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Ideas, advice, and what to make now from the Chowhound community and CHOW editors.

Smoked Mackerel

Mackerel is high in healthful omega-3 fatty acids, and smoked mackerel is delicious, on its own or used in recipes. It’s sold in vacuum-sealed packages, like smoked salmon, and can be found in specialty food stores, Whole Foods, and Trader Joe’s.

Here are some ideas for using it:

Scramble with eggs and sauteed onions.

Put in a hash with potatoes and onions (add the mackerel late, when the potatoes are almost done).

Add it to green salads with a citrus vinaigrette, or with citrus segments and a mustardy vinaigrette.

Make a smoked mackerel stew: use a recipe for Manhattan clam chowder, replacing the clams with mackerel.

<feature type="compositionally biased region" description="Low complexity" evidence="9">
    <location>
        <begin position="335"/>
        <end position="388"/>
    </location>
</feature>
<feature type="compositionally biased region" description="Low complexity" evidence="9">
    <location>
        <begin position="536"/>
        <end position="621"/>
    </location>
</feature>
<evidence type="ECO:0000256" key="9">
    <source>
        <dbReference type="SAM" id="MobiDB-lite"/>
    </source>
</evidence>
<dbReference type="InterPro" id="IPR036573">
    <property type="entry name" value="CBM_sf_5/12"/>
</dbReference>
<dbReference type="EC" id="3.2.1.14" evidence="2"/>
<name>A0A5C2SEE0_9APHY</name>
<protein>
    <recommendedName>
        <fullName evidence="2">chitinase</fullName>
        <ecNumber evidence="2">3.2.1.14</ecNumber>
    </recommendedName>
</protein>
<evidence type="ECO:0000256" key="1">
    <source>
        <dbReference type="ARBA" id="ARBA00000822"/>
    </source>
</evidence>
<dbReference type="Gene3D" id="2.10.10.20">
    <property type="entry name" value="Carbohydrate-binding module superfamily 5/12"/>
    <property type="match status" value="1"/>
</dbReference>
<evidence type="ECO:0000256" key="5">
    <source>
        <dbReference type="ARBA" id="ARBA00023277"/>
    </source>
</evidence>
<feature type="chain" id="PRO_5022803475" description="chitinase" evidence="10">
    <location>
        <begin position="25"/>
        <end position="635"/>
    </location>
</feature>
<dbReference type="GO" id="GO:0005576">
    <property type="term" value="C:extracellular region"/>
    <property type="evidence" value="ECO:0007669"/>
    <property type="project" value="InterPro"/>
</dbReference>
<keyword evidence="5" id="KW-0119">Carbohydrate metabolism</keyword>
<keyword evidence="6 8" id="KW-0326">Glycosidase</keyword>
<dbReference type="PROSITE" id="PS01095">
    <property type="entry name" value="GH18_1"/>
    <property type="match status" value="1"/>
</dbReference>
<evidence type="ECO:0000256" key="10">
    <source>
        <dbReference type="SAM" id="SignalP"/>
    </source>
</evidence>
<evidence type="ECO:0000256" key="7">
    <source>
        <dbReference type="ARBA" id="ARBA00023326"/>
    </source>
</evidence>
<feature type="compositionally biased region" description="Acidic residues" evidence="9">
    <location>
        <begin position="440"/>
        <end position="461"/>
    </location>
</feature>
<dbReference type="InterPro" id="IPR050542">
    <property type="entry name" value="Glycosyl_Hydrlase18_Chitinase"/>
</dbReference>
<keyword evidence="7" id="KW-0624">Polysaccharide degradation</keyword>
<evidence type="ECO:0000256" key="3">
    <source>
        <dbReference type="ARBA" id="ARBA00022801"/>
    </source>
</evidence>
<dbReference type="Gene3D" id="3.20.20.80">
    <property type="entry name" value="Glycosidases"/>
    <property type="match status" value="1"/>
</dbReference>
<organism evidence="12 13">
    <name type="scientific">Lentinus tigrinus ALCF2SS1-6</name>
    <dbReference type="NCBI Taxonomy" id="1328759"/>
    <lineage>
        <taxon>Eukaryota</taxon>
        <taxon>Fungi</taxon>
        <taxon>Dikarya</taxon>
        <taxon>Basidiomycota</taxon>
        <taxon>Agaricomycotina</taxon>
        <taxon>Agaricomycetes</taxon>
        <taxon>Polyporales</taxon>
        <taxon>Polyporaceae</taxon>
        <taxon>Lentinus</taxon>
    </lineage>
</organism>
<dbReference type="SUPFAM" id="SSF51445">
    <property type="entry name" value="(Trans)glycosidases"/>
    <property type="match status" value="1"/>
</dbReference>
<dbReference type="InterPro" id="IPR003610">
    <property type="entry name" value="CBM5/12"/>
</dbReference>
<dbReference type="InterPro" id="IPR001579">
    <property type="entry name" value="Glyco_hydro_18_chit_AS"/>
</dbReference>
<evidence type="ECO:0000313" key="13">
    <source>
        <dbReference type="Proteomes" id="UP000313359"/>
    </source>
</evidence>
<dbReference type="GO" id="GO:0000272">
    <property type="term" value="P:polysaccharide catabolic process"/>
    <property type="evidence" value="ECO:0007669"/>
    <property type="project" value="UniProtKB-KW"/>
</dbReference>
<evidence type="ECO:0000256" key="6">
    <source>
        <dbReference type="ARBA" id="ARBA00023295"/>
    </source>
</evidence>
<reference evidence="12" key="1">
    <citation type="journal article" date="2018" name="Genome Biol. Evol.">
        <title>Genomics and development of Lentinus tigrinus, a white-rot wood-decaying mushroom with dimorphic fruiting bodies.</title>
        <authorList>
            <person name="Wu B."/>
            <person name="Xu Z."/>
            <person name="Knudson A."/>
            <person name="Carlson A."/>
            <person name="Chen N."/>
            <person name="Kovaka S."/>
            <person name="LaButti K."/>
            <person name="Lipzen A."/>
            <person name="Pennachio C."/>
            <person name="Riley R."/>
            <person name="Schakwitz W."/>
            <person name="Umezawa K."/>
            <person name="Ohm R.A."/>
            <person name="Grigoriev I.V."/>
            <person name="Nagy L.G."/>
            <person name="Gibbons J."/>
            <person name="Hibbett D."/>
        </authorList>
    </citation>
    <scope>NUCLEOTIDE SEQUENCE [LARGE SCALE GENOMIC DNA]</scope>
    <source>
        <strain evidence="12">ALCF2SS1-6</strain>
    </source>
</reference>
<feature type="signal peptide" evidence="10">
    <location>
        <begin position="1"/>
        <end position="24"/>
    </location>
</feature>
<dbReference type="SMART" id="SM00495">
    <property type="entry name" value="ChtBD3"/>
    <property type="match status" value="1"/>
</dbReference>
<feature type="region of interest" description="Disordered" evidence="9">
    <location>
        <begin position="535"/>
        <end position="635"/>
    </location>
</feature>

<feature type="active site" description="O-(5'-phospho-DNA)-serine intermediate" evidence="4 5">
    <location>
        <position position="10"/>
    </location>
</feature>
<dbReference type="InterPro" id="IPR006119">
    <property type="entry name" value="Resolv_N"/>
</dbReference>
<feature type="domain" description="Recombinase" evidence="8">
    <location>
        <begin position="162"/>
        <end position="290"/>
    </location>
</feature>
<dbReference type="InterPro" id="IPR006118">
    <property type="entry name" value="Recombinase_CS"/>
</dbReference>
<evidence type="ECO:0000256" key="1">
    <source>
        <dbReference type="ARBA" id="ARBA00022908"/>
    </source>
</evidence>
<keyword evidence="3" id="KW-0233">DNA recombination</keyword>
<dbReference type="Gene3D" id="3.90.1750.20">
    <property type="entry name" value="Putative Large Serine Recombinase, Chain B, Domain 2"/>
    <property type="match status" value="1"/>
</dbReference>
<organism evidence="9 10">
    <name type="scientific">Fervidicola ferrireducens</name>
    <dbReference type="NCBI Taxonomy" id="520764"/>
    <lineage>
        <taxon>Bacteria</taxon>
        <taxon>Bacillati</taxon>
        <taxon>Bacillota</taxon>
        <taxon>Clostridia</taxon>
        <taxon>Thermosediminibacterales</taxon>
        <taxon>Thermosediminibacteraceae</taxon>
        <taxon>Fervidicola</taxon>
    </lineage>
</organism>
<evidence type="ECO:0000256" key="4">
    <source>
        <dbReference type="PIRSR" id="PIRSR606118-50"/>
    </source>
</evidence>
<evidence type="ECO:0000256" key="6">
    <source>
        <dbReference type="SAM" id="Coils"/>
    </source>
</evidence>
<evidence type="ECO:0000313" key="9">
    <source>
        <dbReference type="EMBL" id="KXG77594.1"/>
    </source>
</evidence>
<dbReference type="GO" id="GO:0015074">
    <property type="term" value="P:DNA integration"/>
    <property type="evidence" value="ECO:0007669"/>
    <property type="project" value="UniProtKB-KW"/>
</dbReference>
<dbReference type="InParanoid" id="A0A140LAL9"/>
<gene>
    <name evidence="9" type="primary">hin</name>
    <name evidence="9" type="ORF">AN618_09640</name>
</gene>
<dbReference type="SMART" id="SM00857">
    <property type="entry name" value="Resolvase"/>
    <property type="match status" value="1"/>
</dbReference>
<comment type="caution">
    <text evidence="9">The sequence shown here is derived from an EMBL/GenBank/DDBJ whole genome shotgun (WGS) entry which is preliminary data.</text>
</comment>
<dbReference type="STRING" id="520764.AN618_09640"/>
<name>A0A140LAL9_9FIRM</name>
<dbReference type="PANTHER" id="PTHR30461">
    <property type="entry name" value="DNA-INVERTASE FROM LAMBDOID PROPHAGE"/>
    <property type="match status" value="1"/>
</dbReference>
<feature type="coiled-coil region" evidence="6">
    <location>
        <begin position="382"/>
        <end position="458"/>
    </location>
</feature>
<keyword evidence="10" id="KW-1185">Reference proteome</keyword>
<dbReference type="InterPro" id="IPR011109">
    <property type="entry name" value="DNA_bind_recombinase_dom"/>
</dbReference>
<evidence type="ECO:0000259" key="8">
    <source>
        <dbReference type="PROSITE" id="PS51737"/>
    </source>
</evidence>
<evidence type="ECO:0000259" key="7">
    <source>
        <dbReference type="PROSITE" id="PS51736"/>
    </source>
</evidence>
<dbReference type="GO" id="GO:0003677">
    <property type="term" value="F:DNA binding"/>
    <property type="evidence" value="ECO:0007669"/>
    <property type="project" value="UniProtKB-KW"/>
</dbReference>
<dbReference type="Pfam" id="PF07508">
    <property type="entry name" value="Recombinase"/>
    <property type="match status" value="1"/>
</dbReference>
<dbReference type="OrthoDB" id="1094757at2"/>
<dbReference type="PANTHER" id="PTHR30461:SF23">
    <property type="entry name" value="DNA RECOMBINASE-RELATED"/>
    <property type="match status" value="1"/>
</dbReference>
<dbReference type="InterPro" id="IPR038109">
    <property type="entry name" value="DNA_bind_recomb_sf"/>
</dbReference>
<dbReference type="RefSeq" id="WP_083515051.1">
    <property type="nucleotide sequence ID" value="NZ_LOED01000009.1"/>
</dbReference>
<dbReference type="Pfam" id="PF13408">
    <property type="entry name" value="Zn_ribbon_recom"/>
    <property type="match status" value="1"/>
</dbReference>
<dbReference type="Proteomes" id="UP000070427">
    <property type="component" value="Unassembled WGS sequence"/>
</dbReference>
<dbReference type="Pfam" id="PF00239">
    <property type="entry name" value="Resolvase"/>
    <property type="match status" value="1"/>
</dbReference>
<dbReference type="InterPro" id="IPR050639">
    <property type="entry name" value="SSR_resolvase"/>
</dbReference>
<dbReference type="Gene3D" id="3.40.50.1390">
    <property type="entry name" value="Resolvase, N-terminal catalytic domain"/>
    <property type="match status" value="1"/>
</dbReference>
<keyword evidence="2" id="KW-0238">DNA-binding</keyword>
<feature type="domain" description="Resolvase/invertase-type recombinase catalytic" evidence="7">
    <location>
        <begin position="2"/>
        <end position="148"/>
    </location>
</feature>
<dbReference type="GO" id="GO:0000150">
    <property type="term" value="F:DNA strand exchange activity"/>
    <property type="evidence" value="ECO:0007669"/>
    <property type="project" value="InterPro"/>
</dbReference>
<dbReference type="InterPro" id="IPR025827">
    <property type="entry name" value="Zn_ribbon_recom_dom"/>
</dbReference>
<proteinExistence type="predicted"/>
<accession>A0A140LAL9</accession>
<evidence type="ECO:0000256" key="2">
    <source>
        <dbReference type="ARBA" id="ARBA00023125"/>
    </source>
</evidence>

Make a pate by pureeing with cream, lemon juice, and melted butter.

Combine with cream cheese, sliced green onions, and a dash of lemon juice, and eat on crackers.

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Smoked Mackerel

Stand-Ins for Panko

Panko, the Japanese breadcrumbs that make super-crispy breading, are made with special dough and an electromagnetic cooking process–not something recreatable at home. Chowhounds offer a couple of alternatives if you’re stuck panko-less and crave crispiness:

chameleonz approximates panko’s texture by trimming the crusts from good whole-loaf white bread, slicing it, letting the slices sit uncovered for an hour, and running them through the shredding disc on a food processor. Then he spreads the crumbs on a baking sheet and put in the oven with the heat off until they dry out.